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Alabama Court Appointed Attorneys May Strike

by Carolyn Elefant on February 22, 2005 · 8 comments

in Business Models, Criminal Law, Practice & Policy, Setting and Collecting Fees

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We’ve already had a lengthy discussion over the reasonableness of $30-$40/hour court appointed rates back here. Now, there’s an interesting development relating to court appointed rates out of Alabama as reported in  Lawyers for Poor Threaten Walkout, David Holden,  Huntsville Times (2/22/05).  According to the article, the state currently pays attorneys for indigent criminal clients $40/hour for work out of court and $60/hour for in court work.  But on February 1, 2005 an opinion by Attorney General Troy King said that payment or the lawyers’ overhead expenses is illegal.  Lawyers will not receive overhead expenses on requests made after the opinion issued.  Now, according the article, Alabama defense attorneys are deciding whether to strike (in which case, they will have David Giacalone to contend with!).

I’ve already said that fees of $40-$60 an hour aren’t inherently unreasonable – and that lawyers should try to develop a diverse portfolio of work to wean themselves from reliance on lower fees.  But I especially don’t agree with the idea of a separate overhead charge, if only because few attorneys track overhead closely enough to allow it to be allocated.  I see nothing wrong with repaying expenses incurred for investigation fees or even legal research like LEXIS – but it should be done on a cost basis and not as an added hourly charge.

  • Sterling DeRamus

    A comment from an Alabama lawyer. For the past several years Alabama judges have allowed attorneys to claim overhead as a legitimate expense. This has unfortunately caused some problems, a handful of attorneys have abused the system to rake in overhead that they did not justifiably need. The result was predictable – the state has now struck back. Most courts required an attorney to submit an affidavit that his expenses were $X; and thus his overhead rate was $X/2000. Anthing over $20/hour was looked at suspiciously. However, some courts simply allowed a blanket overhead charge of up to $35/hour. This resulted in lawyers abusing that system by simply setting up shop in those courts and not having any real overhead (well maybe a PO box). Then they attempted to claim all of their hours as “in court” and get effectively $95/hour. That was abuse, and I do not understand why the judges in that court allowed it to continue (they shall remain nameless).
    However, the problem is that the Attorney General’s opinion is wrong. The legislature in no way intended to eliminate the overhead payment – and most attorneys did not abuse the system. Most attorneys properly included their overhead and got a little extra on top of their regular pay. In my experience most attorneys claimed less than $15/hour in overhead. This made practicing criminal law attractive to many qualified attorneys and has generally upgraded the professionalism of the Alabama Criminal Defense Bar. The AG’s wrongheadedness will only cost the state more in appeals due to ineffective counsel. The overhead needs to come back in. There are moves in the legislature right now to do just that. The $40/60 split, while certainly not the worst in the nation, is simply insufficient to attract quality legal representation for indigents. We can and should do better.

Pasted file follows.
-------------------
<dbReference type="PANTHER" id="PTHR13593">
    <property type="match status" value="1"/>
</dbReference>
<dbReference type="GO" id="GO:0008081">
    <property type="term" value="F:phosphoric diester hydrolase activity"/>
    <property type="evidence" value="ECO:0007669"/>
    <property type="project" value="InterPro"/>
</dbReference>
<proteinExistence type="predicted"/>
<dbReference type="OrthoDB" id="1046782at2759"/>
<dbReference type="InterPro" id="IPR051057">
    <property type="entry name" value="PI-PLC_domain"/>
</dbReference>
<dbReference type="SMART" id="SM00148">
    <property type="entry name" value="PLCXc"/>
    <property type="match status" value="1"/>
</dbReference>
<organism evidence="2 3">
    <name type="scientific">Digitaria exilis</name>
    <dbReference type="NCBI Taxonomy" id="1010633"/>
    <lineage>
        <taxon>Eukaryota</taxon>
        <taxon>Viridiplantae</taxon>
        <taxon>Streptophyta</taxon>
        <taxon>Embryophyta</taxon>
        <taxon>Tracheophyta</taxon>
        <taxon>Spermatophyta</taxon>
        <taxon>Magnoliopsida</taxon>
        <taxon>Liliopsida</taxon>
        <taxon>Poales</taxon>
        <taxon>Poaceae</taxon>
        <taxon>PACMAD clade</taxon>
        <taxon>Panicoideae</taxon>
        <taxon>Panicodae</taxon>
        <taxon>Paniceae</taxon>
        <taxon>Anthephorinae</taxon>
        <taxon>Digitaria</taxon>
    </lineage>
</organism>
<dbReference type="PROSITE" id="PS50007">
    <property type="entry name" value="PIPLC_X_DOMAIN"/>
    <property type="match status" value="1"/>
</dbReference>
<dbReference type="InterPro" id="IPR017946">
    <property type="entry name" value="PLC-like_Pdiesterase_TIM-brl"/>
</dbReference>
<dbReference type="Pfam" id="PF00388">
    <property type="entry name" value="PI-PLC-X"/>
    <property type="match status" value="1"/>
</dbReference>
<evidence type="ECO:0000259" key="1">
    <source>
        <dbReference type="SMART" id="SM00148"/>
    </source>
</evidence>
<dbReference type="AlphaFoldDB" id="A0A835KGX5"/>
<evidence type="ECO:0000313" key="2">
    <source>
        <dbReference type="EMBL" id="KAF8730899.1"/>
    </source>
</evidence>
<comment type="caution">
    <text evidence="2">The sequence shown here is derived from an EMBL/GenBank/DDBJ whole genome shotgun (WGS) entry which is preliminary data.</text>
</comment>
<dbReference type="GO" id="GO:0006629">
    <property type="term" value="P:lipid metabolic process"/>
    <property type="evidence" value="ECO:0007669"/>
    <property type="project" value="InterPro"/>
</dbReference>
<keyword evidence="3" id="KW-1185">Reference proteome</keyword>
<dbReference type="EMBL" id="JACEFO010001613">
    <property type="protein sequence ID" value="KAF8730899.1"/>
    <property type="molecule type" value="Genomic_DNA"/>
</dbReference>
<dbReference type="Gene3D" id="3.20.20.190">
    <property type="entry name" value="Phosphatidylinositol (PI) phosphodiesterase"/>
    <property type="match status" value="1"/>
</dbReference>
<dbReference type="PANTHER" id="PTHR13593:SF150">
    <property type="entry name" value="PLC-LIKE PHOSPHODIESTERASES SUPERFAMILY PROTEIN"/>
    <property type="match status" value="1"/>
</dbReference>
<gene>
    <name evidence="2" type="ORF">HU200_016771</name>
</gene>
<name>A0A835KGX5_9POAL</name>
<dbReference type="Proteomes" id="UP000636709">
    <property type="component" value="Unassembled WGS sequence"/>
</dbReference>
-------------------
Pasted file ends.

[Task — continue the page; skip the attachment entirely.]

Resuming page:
Sterling L. DeRamus

  • Sterling DeRamus

    A comment from an Alabama lawyer. For the past several years Alabama judges have allowed attorneys to claim overhead as a legitimate expense. This has unfortunately caused some problems, a handful of attorneys have abused the system to rake in overhead that they did not justifiably need. The result was predictable – the state has now struck back. Most courts required an attorney to submit an affidavit that his expenses were $X; and thus his overhead rate was $X/2000. Anthing over $20/hour was looked at suspiciously. However, some courts simply allowed a blanket overhead charge of up to $35/hour. This resulted in lawyers abusing that system by simply setting up shop in those courts and not having any real overhead (well maybe a PO box). Then they attempted to claim all of their hours as “in court” and get effectively $95/hour. That was abuse, and I do not understand why the judges in that court allowed it to continue (they shall remain nameless).
    However, the problem is that the Attorney General’s opinion is wrong. The legislature in no way intended to eliminate the overhead payment – and most attorneys did not abuse the system. Most attorneys properly included their overhead and got a little extra on top of their regular pay. In my experience most attorneys claimed less than $15/hour in overhead. This made practicing criminal law attractive to many qualified attorneys and has generally upgraded the professionalism of the Alabama Criminal Defense Bar. The AG’s wrongheadedness will only cost the state more in appeals due to ineffective counsel. The overhead needs to come back in. There are moves in the legislature right now to do just that. The $40/60 split, while certainly not the worst in the nation, is simply insufficient to attract quality legal representation for indigents. We can and should do better.
    Sterling L. DeRamus

  • Donna Thompson-Schneider

    We’re currently dealing with this issue in Wisconsin. Every other year at the end of the budget cycle, the pool of money allocated for assigned defense counsel dries up before the new appropriation kicks in July 1, which means that from about mid-March to July assigned counsel don’t get paid at all.
    I suspect Wisconsin is in the middle of the range for fees for appointed counsel (40 per hour in or out of court, 25 for travel time), but it clearly isn’t in step with market rates. Every budget cycle the SPD seeks an increase (this cycle they asked for $70/hour) but they never even get enough funding to cover the existing pool of money at the existing rate. There are also flat fee contracts available for misdemeanor cases, but the rate is simply ridiculous (215-255 per case).